"And so I (Jesus) say to you, you are Peter, and upon this rock I will build my Church, and the gates of the netherworldshall not prevail against it. I will give you the keys to the kingdom of heaven.
WHATEVER YOU BIND ON EARTHSHALL BE BOUND IN HEAVEN ; and whatever you loose on earth shall be loosed in heaven
."
6
 
So if the pope teaches us doctrine in the Catechism (or otherwise) or enacts Canon Laws, we commit sin if we disobeyeither. One may not like the fact that priests cannot marry but one cannot publicly dissent from this teaching withoutcommitting serious sin."But when either the Roman Pontiff or the Body of Bishops together with him defines a judgement, they pronounce it inaccordance with Revelation itself, which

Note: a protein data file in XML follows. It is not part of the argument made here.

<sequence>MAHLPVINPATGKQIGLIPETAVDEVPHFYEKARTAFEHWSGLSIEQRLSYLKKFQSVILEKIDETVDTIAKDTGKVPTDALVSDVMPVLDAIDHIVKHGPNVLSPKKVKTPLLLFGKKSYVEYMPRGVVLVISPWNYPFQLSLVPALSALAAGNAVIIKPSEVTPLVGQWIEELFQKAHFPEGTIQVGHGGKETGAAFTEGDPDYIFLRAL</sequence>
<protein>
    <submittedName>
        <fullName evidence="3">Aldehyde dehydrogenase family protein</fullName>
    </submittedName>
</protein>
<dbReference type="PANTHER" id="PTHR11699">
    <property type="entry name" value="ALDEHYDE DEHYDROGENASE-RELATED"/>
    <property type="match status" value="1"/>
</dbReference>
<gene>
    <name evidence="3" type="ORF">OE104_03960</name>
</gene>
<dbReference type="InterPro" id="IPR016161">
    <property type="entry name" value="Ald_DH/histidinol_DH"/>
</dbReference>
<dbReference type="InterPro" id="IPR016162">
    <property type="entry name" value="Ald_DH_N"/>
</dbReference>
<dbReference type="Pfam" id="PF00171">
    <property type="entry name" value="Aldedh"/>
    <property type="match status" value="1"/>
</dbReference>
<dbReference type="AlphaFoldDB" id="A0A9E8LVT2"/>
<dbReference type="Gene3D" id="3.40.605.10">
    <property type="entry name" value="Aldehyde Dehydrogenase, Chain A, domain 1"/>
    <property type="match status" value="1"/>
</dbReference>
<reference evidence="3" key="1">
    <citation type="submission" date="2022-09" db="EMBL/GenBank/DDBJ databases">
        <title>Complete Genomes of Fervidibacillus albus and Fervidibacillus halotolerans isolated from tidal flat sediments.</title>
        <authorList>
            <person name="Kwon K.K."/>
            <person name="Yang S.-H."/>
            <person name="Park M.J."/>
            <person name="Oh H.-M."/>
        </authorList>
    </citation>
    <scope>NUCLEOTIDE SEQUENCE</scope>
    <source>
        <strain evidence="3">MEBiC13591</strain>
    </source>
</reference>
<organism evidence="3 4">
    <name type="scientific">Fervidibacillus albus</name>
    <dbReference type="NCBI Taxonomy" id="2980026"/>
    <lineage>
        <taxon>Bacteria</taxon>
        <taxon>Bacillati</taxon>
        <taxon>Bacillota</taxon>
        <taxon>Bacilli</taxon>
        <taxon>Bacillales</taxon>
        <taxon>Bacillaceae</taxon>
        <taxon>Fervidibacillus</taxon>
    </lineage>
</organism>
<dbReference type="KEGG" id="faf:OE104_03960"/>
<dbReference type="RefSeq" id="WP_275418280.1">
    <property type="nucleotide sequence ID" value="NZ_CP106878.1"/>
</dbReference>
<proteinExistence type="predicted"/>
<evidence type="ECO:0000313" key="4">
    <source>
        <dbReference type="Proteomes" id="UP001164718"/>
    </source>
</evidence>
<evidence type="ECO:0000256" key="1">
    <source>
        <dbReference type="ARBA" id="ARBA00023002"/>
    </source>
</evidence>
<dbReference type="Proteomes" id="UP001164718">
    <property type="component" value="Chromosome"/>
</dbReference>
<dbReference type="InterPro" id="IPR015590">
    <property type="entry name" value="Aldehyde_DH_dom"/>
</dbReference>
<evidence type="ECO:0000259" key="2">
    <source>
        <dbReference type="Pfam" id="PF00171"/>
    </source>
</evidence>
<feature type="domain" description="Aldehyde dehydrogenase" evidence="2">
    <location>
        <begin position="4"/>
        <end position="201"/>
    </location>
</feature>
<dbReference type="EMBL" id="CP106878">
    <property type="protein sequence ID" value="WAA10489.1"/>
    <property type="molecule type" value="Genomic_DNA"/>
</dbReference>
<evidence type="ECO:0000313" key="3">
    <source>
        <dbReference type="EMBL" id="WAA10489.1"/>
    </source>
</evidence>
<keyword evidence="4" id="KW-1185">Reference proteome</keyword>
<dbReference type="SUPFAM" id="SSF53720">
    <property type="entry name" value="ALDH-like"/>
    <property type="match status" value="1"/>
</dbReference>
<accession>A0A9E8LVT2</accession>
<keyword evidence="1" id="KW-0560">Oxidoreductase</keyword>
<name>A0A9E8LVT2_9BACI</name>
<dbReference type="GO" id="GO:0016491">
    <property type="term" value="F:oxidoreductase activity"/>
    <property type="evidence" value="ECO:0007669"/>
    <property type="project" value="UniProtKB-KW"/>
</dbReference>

all are obligated to abide by and be in conformity with
, that is, theRevelation which as written or orally handed down is transmitted in its entirety through the legitimate succession of bishops
1
Catechism of the Catholic Church, ISBN. 0-932406-23-8, (1994), Apostolate for Family Consecration, Bloomingdale, OH., Joseph Cardinal Ratzinger (now Benedict XVI) – Imprimateur, Paragraph 3, P. 5
2
Code of Canon Law, ISBN. 0-943616-20-4, (1983), Canon Law Society of America, Washington, D.C., Nihil Obstat and Imprimateur, Apostolic Constitution P.XVI
3
Code of Canon Law, ISBN. 0-943616-20-4, (1983), Canon Law Society of America, Washington, D.C., Nihil Obstat and Imprimateur, Apostolic Constitution P. XV
4
Webster’s Seventh New Collegiate Dictionary, (1965), G. & C. Merriam Co., Springfield, MA., P. 290
5